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Rustad brands Falcon 'clearly irrational' after BC United leader says BC Cons rejected election deal

(UPDATE: May 24 at 12:03 pm): BC Conservative Party Leader John Rustad has blamed BC United Leader Kevin Falcon for the failure of the two parties to work together.

In a statement released after Falcon said Rustad "placed his own ambition above the best interests of British Columbia," Rustad said he can "say with certainty that the Conservative Party of BC and the BC United Party will not be merging before the upcoming provincial election this fall."

He repeated his claim that Falcon declined the BC Conservatives' offer to discuss a merger in December 2023, with the insurgent party allegedly being told to "f**k off."

“In February, we tried again and BC United stated they’d be interested in speaking but Kevin Falcon would ‘dictate’ the terms," Rustad said in his statement.

But Falcon rejected that claim in a post on X, adding that Rustad is "trying to trick you."

Rustad added: “On May 23, 2024, a mere 4 months before the election and now that the BC United is tied with the Green Party at 12 per cent in recent polls – he finally presented our Conservative Team an 'offer.'

“Time and time again, and in this ’offer,’ Kevin Falcon has demonstrated that he will always put himself first and will do absolutely anything for power: before the BC United Party, before his own candidates, and ultimately before the province."

He added that Falcon's offers have been "completely unserious and dishonest."

<who> Photo credit: BC Conservatives </who> John Rustad.

"Falcon is clearly irrational and unreasonable and prepared to lie," he said. "This makes it impossible to trust anything he says."

Rustad said he remains committed to running candidates in all 93 ridings in the coming election.

(Original story: May 24 at 11:30 am): BC United Leader Kevin Falcon has accused the leader of the Conservative Party of BC of rejecting “a reasonable offer” for the parties to work together.

Falcon said John Rustad declined to enter into a six-point “non-competition framework” (which can be read in full below) with his party, and did not put forward a counter-proposal.

Representatives from two right-of-centre parties met in Vancouver on May 2 and May 22, according to Falcon.

Neither Rustad nor Falcon was involved in the meetings, he said.

<who> Photo credit: NowMedia </who> Kevin Falcon speaking with NowMedia earlier this year.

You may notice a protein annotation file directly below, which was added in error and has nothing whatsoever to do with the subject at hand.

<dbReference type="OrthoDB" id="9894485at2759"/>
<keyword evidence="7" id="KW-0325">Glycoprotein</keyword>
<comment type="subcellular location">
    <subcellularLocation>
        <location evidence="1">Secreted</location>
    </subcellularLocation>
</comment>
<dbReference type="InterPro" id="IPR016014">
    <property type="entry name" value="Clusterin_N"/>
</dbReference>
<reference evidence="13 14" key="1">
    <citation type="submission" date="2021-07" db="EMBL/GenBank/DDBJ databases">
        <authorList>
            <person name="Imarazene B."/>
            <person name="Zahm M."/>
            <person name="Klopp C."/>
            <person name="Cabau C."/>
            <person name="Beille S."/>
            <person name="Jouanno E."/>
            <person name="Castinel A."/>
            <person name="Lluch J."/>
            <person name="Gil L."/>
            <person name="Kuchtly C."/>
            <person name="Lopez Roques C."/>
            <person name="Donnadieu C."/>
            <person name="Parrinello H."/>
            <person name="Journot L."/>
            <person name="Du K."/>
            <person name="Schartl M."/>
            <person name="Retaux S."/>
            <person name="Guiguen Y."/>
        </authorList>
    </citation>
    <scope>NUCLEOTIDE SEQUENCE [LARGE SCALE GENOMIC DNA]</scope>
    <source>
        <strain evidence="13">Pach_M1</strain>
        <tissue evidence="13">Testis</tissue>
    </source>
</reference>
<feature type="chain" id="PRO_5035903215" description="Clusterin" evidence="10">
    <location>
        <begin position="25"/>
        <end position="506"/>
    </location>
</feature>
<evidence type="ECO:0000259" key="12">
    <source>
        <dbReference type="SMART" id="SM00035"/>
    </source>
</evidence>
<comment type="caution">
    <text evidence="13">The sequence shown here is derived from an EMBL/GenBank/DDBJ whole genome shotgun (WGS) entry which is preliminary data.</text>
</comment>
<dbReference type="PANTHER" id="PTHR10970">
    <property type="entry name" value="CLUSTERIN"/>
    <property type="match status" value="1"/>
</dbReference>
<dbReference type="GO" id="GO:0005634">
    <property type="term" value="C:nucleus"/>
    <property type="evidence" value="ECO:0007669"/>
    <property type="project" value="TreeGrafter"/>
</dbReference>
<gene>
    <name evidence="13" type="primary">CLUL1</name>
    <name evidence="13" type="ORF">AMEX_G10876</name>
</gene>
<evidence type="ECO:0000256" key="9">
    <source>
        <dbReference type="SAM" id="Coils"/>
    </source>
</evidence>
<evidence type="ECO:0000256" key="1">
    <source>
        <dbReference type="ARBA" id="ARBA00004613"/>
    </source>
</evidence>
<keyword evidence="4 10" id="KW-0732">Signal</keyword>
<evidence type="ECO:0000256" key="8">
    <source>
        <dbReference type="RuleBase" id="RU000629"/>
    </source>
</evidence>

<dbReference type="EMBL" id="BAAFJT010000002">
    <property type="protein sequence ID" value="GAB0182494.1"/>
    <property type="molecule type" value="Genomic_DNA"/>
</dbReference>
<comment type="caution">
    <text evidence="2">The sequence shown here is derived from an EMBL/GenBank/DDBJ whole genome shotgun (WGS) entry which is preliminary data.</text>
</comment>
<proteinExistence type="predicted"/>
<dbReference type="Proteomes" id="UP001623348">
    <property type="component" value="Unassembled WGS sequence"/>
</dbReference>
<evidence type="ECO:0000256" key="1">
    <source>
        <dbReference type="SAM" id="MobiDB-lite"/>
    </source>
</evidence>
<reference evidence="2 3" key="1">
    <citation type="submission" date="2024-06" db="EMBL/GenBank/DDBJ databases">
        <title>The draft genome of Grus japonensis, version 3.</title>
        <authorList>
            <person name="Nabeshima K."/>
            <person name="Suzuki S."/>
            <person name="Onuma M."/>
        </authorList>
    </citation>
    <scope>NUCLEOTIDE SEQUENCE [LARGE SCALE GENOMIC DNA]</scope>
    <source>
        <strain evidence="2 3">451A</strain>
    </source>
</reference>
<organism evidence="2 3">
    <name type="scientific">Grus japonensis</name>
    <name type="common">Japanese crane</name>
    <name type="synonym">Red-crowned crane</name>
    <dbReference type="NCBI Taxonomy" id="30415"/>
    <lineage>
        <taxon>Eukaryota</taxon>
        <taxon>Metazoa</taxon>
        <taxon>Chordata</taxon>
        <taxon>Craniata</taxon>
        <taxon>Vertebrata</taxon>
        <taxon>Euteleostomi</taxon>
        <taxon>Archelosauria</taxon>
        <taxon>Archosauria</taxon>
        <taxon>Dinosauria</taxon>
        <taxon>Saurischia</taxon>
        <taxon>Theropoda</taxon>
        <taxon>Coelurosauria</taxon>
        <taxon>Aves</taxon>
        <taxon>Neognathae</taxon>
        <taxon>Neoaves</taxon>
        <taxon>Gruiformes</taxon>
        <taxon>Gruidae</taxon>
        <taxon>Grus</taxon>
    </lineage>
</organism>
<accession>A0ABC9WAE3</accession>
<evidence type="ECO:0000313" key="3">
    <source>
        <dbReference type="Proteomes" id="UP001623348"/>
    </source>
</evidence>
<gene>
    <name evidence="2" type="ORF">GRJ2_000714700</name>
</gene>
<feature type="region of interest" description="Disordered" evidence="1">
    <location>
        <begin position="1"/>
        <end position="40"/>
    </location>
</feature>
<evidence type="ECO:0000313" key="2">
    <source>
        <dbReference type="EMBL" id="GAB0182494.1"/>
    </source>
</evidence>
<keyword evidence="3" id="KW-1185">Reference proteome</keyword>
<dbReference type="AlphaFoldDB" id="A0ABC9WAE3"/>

“Over the course of these talks, our only objective was to minimize the risk of vote splitting by prioritizing the good of the province over any personal or political interests,” the leader of the opposition explained.

He said the BC Conservative officials – including the party’s executive director, Angelo Isidorou – acted in “genuine good faith” during the meetings.

But he added: “Despite the common ground achieved during these meetings, last night John Rustad decided to reject a reasonable offer aimed at preventing a vote split, risking another four years of Eby’s NDP government that will further jeopardize the well-being of this province. In doing so, John Rustad placed his own ambition above the best interests of British Columbia.

“As British Columbians continue to ask John Rustad and myself on the campaign trail why we could not find common ground, I can confidently say that BC United did everything possible to secure a free enterprise, non-competition framework.”

Rustad and the BC Conservatives are yet to respond to Falcon’s claims.

Last week, however, Rustad claimed there were plans to "kick out our grassroots" to create a unified right-wing party, something which he said was "not going to happen."

He also said he “tried to come to the table months ago” to discuss a potential deal with BC United, but claimed the answer he received was: “F**k off.”

At a press conference this morning, Falcon again mentioned what he said was the “problematic” nature of some of the BC Conservatives’ candidates.

But he also refused to rule out the possibility that the two parties could form a coalition government if they each win enough seats in the election, which is set to be held on Oct. 19.

In a statement released this morning, Falcon revealed the details of the proposal made to BC United.

It reads as follows:

  1. The parties will not merge. They are each responsible for their own leaders, fundraising and election campaigns.

  2. The parties agree not to attack one another over the course of the campaign.

  3. The parties will not run candidates against each other’s MLAs who are running for re-election. This is two BC Conservative seats and 15 BC United seats.

  4. The BC Conservatives will run 47 seats and BC United will run 46 because BC United has more incumbents to protect.

  5. The seats will be divided up between the parties in a draft format, whereby the BC Conservatives can each make three choices for each one that BC United makes until each party has picked the same number of ridings (including incumbents). From that point, the parties will alternate choices until the agreed-upon total number of seats for each party is reached.

  6. If the combined seat total in the election exceeds the NDP the parties agree to form a coalition government. The Premier will be the party leader that won more seats, while the party leader that wins the smaller number of seats will be the Deputy Premier and hold a senior ministerial portfolio. Cabinet seats would be allocated in proportion to the number of seats held by each party.

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